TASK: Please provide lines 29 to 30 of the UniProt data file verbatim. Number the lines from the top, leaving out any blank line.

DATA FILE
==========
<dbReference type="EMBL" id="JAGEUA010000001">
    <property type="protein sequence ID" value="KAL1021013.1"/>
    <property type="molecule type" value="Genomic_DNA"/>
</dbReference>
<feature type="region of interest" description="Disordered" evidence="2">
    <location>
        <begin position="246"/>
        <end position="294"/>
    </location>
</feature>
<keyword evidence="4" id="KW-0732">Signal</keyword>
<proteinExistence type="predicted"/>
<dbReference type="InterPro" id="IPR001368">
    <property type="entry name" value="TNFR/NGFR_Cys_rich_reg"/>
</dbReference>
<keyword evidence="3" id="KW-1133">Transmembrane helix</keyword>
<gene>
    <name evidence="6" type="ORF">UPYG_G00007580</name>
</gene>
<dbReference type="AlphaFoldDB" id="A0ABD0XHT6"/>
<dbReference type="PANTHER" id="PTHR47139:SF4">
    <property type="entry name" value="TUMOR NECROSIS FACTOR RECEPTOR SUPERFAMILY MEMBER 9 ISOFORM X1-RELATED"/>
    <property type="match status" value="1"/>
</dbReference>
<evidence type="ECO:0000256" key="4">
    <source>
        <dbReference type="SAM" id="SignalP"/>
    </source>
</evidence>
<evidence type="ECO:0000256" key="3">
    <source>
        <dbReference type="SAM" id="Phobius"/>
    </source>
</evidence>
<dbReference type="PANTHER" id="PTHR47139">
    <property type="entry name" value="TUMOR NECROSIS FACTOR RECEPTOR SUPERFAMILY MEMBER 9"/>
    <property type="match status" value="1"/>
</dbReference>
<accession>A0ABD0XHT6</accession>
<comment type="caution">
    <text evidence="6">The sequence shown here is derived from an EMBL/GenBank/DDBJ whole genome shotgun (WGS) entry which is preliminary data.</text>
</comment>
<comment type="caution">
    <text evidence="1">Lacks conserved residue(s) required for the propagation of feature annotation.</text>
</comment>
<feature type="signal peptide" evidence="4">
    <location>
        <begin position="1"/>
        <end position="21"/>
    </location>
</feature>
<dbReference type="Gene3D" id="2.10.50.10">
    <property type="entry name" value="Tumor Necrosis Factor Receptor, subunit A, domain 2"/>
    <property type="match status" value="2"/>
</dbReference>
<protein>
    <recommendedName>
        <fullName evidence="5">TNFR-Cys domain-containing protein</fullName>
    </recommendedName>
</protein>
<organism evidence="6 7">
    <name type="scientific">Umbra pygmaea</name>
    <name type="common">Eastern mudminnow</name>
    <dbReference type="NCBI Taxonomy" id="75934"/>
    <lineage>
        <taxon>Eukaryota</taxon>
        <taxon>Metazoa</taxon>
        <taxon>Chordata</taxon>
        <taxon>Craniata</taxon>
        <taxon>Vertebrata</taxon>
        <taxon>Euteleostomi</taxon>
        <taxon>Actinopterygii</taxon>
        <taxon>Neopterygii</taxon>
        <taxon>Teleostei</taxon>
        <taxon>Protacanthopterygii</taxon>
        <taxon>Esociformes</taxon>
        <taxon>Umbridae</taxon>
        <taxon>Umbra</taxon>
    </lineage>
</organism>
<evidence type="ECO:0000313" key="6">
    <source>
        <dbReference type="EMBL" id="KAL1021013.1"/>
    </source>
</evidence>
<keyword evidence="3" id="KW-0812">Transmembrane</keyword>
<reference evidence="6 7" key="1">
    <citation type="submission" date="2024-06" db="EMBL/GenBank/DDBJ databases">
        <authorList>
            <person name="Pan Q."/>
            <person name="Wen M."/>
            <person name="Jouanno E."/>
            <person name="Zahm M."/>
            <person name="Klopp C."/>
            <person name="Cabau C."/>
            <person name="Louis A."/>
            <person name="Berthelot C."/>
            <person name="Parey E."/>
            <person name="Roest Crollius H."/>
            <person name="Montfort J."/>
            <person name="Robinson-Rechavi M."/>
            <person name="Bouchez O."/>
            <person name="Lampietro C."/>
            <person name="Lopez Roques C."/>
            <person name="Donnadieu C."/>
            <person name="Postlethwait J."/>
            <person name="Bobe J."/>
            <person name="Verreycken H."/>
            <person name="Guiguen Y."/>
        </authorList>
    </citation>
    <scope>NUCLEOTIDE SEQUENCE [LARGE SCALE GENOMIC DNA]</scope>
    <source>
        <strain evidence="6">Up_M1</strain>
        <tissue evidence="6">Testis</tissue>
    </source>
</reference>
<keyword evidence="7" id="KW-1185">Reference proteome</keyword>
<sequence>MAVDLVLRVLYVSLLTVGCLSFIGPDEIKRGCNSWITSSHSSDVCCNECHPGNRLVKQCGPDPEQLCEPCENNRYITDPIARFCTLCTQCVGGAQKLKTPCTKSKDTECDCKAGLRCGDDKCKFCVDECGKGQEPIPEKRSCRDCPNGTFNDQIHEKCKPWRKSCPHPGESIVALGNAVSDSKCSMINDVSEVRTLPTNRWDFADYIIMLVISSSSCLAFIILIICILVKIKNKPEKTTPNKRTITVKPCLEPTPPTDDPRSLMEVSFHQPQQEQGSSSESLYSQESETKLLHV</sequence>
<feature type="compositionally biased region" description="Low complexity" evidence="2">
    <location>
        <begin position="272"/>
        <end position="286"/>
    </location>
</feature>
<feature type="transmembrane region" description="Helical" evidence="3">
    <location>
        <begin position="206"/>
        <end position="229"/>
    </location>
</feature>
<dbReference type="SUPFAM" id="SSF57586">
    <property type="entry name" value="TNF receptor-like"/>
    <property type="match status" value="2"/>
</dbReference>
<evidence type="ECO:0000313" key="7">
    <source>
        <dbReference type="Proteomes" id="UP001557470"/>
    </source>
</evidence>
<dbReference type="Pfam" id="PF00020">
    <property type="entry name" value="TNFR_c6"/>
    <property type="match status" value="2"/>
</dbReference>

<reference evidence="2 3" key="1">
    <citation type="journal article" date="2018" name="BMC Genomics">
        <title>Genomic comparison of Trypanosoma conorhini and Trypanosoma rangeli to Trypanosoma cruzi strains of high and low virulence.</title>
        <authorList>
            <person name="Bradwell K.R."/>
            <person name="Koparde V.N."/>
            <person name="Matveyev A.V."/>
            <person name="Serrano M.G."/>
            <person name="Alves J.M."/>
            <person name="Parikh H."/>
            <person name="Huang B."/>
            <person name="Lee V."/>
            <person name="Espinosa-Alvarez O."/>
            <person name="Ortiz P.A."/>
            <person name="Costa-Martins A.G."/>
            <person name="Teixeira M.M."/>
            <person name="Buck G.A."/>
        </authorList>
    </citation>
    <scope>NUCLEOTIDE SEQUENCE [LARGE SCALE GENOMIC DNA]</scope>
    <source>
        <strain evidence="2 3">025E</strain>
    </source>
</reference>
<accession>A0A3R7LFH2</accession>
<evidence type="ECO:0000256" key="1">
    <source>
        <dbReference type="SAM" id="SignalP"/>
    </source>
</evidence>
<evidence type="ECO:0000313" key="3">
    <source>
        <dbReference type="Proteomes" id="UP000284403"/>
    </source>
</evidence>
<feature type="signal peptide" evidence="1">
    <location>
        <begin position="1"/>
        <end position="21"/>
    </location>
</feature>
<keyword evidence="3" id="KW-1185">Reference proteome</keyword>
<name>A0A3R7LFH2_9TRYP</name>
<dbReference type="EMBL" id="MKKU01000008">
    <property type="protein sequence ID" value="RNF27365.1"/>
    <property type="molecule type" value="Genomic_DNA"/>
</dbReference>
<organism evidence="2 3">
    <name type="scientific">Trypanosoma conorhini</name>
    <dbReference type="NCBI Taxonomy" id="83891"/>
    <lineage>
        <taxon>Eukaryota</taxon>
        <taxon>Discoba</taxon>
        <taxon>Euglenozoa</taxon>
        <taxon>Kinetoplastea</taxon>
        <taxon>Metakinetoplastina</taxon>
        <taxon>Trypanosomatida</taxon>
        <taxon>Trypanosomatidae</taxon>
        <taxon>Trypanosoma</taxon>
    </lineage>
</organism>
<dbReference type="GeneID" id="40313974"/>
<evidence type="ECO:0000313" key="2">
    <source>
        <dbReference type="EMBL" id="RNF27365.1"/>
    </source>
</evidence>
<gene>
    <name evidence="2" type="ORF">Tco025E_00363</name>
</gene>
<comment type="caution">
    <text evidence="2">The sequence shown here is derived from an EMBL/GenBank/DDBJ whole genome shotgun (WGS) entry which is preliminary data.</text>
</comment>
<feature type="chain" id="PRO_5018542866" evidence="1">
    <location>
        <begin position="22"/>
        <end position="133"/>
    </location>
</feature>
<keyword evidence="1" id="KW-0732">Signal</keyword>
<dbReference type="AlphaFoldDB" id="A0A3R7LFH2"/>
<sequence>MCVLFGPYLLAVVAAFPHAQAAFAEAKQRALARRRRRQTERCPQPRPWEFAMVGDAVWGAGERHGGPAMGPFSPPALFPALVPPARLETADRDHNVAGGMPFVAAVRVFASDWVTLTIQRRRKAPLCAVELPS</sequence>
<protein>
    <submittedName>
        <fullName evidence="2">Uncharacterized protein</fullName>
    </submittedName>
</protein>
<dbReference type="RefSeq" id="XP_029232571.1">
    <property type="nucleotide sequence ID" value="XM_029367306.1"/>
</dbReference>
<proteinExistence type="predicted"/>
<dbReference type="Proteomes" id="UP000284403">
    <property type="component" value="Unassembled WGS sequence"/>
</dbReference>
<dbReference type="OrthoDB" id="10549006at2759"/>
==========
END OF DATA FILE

</evidence>
<evidence type="ECO:0000256" key="3">